In 2014, TWDB board members and staff traveled throughout the state, holding meetings about SWIFT and the rule for prioritizing projects to be funded. They held board meetings in Conroe, Lubbock, Harlingen, El Paso, San Antonio, San Angelo and Fort Worth and dozens of other meetings with communities statewide. The rule was finalized four months ahead of schedule, which Rubinstein called a “rewarding accomplishment.”
“Because we went out and talked to the public before we developed the rule, we incorporated a lot of comments into the rule,” he said. “When the rule came up for adoption, we didn’t have a single person sign up to comment on the rule, and that shows the value of having gone and met with Texans.”
Currently, the regional water planning groups and TWDB are working on the 2017 state water plan.
As part of Legislative changes made in 2013, regional groups have to prioritize their projects based on certain criteria.
Rubinstein expects sustainability, viability and feasibility to play the biggest role in determining which projects are in the 2017 plan and future water plans. Considering those three criteria will help groups determine if they are “really banking on the right project to meet their needs,” he said.
Rubinstein said the 2017 plan will have “better defined water conservation projects” that include associated capital costs. “The problem we have in the 2012 plan is several regions have conservation as a strategy, but there is no cost associated with it. And we can’t loan money where there isn’t a capital cost associated with it.”
Until the 2017 state water plan is adopted, Rubinstein said TWDB is addressing that issue by providing communities and regional water planning groups the flexibility to amend their current plans. They can add capital costs for conservation or add or revise other water management strategies.
TWDB’s staff is also making a concerted effort to push the water plan, its process and related data on TWDB’s website and through statewide talks. Having this information online helps the public understand the planning going on in their region. “Putting the data on the web, particularly for those small, rural communities, will provide them the opportunity to access data in real time and help alleviate some of the resources that they’re lacking,” he said.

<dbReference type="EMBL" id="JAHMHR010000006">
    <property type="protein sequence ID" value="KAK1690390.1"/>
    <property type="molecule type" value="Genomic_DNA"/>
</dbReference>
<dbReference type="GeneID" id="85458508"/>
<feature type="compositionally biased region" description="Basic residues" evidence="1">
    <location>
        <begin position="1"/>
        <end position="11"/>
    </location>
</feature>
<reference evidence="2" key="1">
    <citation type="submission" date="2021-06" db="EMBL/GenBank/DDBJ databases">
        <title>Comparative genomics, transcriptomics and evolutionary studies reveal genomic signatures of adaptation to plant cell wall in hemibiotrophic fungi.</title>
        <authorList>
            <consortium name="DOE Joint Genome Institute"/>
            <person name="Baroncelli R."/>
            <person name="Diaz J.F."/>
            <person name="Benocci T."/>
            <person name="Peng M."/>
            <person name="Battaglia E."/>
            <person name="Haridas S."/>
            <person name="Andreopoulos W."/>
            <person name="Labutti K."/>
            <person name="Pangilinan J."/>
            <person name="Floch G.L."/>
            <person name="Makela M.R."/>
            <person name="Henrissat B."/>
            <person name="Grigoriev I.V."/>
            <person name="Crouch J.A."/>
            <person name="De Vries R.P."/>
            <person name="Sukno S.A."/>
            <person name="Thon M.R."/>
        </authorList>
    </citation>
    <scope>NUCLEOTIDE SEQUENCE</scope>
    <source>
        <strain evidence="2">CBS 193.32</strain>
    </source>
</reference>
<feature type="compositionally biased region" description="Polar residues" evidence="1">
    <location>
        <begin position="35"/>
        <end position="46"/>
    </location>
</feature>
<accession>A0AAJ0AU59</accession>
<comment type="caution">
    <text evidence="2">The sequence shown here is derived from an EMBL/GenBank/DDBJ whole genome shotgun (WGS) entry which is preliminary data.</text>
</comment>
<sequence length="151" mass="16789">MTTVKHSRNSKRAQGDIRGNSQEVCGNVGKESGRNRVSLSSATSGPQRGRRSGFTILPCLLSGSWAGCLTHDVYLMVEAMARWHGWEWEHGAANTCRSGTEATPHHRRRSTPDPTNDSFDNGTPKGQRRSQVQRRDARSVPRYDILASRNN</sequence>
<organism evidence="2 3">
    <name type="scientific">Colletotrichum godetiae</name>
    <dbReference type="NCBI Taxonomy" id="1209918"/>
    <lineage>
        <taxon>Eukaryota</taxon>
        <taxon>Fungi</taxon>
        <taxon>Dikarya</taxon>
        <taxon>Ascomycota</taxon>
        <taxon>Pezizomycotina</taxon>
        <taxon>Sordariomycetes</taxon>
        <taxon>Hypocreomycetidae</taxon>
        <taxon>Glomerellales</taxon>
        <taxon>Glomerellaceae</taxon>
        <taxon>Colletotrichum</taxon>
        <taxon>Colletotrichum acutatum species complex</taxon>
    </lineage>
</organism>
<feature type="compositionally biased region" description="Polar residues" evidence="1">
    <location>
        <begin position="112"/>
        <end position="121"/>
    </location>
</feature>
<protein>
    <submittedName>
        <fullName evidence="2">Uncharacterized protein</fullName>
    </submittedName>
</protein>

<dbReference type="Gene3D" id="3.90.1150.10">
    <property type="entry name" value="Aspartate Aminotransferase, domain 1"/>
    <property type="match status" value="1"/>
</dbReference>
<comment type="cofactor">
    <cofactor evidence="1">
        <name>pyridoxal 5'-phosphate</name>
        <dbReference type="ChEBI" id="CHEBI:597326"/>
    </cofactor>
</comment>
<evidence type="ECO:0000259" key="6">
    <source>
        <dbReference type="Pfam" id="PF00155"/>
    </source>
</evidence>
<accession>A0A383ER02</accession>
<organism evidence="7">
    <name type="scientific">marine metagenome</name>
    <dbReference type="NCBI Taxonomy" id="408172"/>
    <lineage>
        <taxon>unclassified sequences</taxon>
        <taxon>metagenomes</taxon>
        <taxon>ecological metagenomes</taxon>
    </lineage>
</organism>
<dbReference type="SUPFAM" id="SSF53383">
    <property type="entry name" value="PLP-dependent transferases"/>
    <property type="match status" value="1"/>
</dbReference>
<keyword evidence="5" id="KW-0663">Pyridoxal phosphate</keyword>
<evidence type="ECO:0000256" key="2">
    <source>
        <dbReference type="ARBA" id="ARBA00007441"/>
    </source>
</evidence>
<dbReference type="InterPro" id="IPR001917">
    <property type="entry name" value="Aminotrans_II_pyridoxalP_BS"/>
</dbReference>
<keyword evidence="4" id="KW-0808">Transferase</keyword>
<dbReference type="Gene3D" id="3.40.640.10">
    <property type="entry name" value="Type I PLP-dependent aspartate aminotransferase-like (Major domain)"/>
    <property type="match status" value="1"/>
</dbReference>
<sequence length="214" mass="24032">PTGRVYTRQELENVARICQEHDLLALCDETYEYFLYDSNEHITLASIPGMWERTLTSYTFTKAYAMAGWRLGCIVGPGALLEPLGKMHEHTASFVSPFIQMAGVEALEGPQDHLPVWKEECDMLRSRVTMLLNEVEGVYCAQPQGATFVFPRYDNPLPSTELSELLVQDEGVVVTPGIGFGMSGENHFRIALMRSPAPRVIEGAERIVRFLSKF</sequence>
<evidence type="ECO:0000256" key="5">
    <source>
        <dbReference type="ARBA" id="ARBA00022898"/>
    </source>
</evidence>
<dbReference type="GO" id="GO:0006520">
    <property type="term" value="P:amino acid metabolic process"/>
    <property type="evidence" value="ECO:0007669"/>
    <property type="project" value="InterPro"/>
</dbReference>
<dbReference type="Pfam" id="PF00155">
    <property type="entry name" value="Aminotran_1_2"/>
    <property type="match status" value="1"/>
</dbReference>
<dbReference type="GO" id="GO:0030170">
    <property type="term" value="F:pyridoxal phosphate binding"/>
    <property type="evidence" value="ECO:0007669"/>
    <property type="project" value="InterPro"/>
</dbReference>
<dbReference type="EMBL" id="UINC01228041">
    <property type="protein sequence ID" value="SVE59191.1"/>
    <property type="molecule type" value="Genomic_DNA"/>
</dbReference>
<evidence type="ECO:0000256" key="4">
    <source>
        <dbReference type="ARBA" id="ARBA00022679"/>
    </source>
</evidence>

Raising awareness of water conservation
Rubinstein believes that the state’s recurring droughts, including the most recent one, have brought greater awareness and ownership of water conservation to many cities and citizens.
Although a recent Texas Water Foundation survey found that only 28 percent of Texans know where their water comes from, the same percent found by a similar survey 10 years ago, he thinks the state has made progress in raising awareness of water and conservation needs.
“I know what the survey says, but there are parts of Texas that people clearly understand where their water comes from,” he said. “You can’t live in San Antonio and not know how reliant you are on the Edwards Aquifer; you can’t live along the border and not understand what the Rio Grande means to you; you can’t be from El Paso and not understand what the Hueco Bolson and the Rio Grande water coming from Colorado mean to you; and you can’t be in Wichita Falls and not understand exactly where your water comes from.”
This increased awareness, he said, has partly come from the media, but local media and communities need to play an even bigger role in getting people to understand the importance of water conservation. “It shouldn’t take a period of dryness for you to get it, but, regretfully, that is what has occurred.
“You can’t go into my neighborhood and not see signs flashing, reminding you every day that we are in Stage 2 water restrictions,” he said. His landscape irrigation timers are set for Stage 2, and he intends to leave them on those settings or lower indefinitely, drought or no drought.
It shouldn’t take a period of dryness for you to get it, but, regretfully, that is what has occurred.
Serving as TWDB chairman was not his first high profile water position. Rubinstein came to TWDB from TCEQ where he was one of three commissioners. He began at TCEQ in 1989 as a petroleum storage tank investigator, working his way up through the agency to deputy executive director, before becoming commissioner in 2009. From 1995 to 2000, Rubinstein worked for the city of Brownsville, which included serving as city manager, returning to TCEQ in 2000.
Championing U.S.-Mexico water treaty
It was at TCEQ that the Mexico City-born, Brownsville-raised Rubinstein became a champion for another significant Texas water issue: the United States-Mexico Water Treaty of 1944.